“We created the “paradigm shift” report in which we describe displaced people as highly entrepreneurial; they’re creditworthy, hard-working, loyal employees and should be seen as an opportunity economically as well as socially.

The third challenge is Changing the negative Narrative that surrounds displaced people and categorizes them as a burden, helpless or dependent on society. We try to point out that these people can be looked at as an opportunity, not as a challenge.

We created the “paradigm shift” report in which we describe displaced people as highly entrepreneurial; they’re creditworthy, hard-working, loyal employees and should be seen as an opportunity economically as well as socially. They should be integrated into society rather than isolated, which bring s us to our fourth pillar; Changing Policy. These people are held in limbo, they are not allowed a work permit, a bank account in many situations, and they’re often not allowed to work in certain professions.

Policies often ironically restrict the freedom of displaced people and create more problems than they solve. We created the Refugee Opportunity Index with the Economist Intelligence Unit, where economists can evaluate policies and laws in various countries that have a high number of displaced people to examine how these laws affect these people.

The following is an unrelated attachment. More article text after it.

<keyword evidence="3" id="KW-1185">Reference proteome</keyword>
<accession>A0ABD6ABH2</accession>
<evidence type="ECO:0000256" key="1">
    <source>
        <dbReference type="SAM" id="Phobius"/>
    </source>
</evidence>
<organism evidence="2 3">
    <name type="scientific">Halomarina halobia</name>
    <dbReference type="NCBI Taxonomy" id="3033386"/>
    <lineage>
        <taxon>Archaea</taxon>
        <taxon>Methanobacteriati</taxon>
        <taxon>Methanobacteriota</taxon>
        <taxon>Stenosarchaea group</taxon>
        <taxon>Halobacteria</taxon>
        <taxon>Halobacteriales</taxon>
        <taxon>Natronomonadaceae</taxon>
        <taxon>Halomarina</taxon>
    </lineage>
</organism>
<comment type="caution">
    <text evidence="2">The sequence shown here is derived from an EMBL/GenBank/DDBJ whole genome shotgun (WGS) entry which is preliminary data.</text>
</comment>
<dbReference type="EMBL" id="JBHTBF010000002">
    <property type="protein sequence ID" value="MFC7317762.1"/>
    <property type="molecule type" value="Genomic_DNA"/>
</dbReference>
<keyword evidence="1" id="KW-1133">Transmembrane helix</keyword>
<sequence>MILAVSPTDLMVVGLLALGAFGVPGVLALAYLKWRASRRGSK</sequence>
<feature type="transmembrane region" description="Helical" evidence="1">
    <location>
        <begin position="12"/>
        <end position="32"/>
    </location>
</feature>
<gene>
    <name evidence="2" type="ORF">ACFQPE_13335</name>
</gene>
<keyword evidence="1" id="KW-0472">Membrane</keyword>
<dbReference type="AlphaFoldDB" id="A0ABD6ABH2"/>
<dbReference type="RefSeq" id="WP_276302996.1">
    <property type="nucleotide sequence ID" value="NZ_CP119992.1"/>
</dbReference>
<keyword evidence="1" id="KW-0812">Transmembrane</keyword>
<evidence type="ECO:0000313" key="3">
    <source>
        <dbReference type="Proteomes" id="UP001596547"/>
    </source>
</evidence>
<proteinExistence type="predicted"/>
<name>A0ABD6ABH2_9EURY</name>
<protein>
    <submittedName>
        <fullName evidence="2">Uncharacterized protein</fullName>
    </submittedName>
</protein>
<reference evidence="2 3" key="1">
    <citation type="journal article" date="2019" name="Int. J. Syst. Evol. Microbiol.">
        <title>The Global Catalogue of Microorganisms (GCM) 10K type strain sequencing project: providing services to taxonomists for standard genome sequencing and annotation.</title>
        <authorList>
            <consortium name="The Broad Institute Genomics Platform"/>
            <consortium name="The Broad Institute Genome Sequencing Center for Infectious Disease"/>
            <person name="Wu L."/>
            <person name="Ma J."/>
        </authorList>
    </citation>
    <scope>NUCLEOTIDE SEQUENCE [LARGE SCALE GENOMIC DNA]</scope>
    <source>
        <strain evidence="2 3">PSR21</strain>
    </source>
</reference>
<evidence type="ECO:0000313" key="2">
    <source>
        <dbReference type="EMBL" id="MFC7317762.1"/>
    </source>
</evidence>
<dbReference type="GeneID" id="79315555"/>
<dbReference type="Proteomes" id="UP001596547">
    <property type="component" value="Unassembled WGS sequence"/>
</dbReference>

We now develop 60 to 70 question indicators to measure the refugee opportunity index. You know the acronym ROI? Return On Investment, this would be the Refugee Opportunity Index. We want to show to direct investors which countries have policies and have opened the economic freedom market door to displaced people, so these people can be integrated to contribute to the society, tax base, and economic ability.

To some of these countries, displaced people are drivers in the economic field, such as in the USA. We hope to incentivize governments to attract impact investors and capital to change policies in these areas. We designed these pillars in a way to attack each of the challenges which hold back solving the crisis.